Military Presses
Hockey Shoulders Back Military Presses
Bent Over Rows
Barbell Rows
Mixed Martial Arts Legs Back Lunges
Barbell Rows
Soccer Legs * Squats
Track Legs * Squats
Wrestling Legs Back Squats
Barbell Rows

Once you have your main exercises that need to be done, insert them into this workout below:

Off-season Strength Training Program:

Body Part Day 1 Day 2 Day 3
Primary Strength X X
Secondary Strength X X
Other Body Parts #1 X
Other Body Parts #2 X
Sets/Reps 5 Sets, 5 Reps
Rest 90 seconds between sets.
3 minutes between exercises.

As you can see from the chart above, the optimal number of workouts for the primary and secondary body parts is 3 times a week. The reason one can work a body part 3 times a week without overtraining is because muscles are not broken down as much with lower reps.

Another reason is because in the off-season you will not be doing so much cardio, allowing your body to take more work without being overtrained.

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All of the exercises in the workout above should be done with the highest weight possible for 5 total reps. Using high weight with low reps is the best way to increase your strength. You will not get as strong using low weight with high reps as you would with high weight and low reps.

As each week passes and you become stronger, your poundage used should also rise. This means increasing your lifts by at least 5 pounds per week. If you force yourself to add more weight each week, then your body will have no choice but to adapt and get stronger.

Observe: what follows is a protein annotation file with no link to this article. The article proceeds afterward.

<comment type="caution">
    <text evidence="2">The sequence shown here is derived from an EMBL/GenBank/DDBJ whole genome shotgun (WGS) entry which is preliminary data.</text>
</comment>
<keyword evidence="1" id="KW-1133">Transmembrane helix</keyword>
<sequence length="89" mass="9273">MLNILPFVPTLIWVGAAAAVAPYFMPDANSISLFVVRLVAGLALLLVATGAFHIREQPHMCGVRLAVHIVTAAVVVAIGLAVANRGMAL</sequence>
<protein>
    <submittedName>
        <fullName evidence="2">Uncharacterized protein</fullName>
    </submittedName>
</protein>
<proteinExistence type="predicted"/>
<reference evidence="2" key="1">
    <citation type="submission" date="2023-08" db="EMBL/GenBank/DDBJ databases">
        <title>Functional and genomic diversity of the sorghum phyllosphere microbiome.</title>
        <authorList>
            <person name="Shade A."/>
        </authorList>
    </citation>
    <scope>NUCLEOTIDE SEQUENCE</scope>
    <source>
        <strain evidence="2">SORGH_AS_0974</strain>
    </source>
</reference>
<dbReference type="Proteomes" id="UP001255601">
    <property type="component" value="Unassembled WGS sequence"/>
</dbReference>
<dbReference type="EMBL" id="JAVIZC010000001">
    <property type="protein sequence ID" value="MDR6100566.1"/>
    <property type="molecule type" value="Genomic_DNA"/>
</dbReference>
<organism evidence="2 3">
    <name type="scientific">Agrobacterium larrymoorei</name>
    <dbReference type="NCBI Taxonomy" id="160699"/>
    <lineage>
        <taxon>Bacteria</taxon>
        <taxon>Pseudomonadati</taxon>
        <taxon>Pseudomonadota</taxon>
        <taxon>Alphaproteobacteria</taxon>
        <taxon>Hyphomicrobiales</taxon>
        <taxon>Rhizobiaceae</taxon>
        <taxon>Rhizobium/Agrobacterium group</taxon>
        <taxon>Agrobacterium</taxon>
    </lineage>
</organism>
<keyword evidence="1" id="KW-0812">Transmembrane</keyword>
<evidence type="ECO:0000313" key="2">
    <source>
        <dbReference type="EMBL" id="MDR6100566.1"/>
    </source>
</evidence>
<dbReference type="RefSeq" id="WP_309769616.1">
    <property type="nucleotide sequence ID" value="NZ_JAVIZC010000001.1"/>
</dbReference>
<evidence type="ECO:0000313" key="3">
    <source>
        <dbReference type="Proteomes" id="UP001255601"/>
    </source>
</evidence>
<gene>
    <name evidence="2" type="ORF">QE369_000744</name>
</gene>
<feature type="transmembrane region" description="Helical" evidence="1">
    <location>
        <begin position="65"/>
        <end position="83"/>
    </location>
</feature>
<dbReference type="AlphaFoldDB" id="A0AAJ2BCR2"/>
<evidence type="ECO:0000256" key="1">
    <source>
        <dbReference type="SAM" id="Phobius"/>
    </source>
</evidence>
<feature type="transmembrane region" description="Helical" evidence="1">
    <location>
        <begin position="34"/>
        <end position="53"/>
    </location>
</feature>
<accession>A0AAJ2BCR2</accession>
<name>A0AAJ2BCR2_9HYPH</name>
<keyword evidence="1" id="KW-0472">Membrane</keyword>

For the days when you will be working your "other body parts," this means splitting the remaining muscles over two days. For example if you play baseball, your shoulders and legs are your most important muscles. On day 1 you'll work your shoulders and legs.

Click Image To Enlarge.
Baseball Primary Muscles: Shoulders & Legs.

On day 2 you'll work legs, and on day 3 you'll work shoulders. So what muscles are left after shoulders and legs are worked? Well you have your: back, biceps, chest, traps and triceps. Split these remaining body parts into two separate days and work them on day 2 and 3. This ensures that you are not neglecting any muscles in your routine.

For the sports listed that only have a primary strength listed, it's because any other muscles in that sport play a negligible role. Thus you should focus on training only the primary muscle, and train all other muscles as "other body parts."

Also note that you are not limited to the exercises listed in the above chart. They are just there for a good reference. If you do not have access to certain equipment or want a change of exercises, Athletes.com has a huge database of exercises at this link.

For optimal recovery time, the end result of your schedule should look like this:

Day 1 ... Rest ... Day 2 ... Rest ... Day 3 ... Rest ... Rest - Repeat

Part 2:
How Would An Athlete's Diet Alter From On-Season To Off-Season?

During the season an athlete must keep their endurance at a great level. Often during a season an athlete will stay in "cutting" mode, in order to keep their endurance high by losing as much fat as possible and doing great amounts of cardio.

In the off-season, endurance isn't that great of a priority, thus your diet should be catered toward a "bulking" diet. This means a diet specifically for gaining strength, which will in turn also make you gain some fat. The amount of fat gained is determined by how well you plan your bulking diet.

Depending on your sport, during the off-season you want to increase your calorie intake to 500-1000 calories over the amount you burn off. With a sport that includes weight divisions such as boxing, you would not want to make a huge increase in calorie consumption.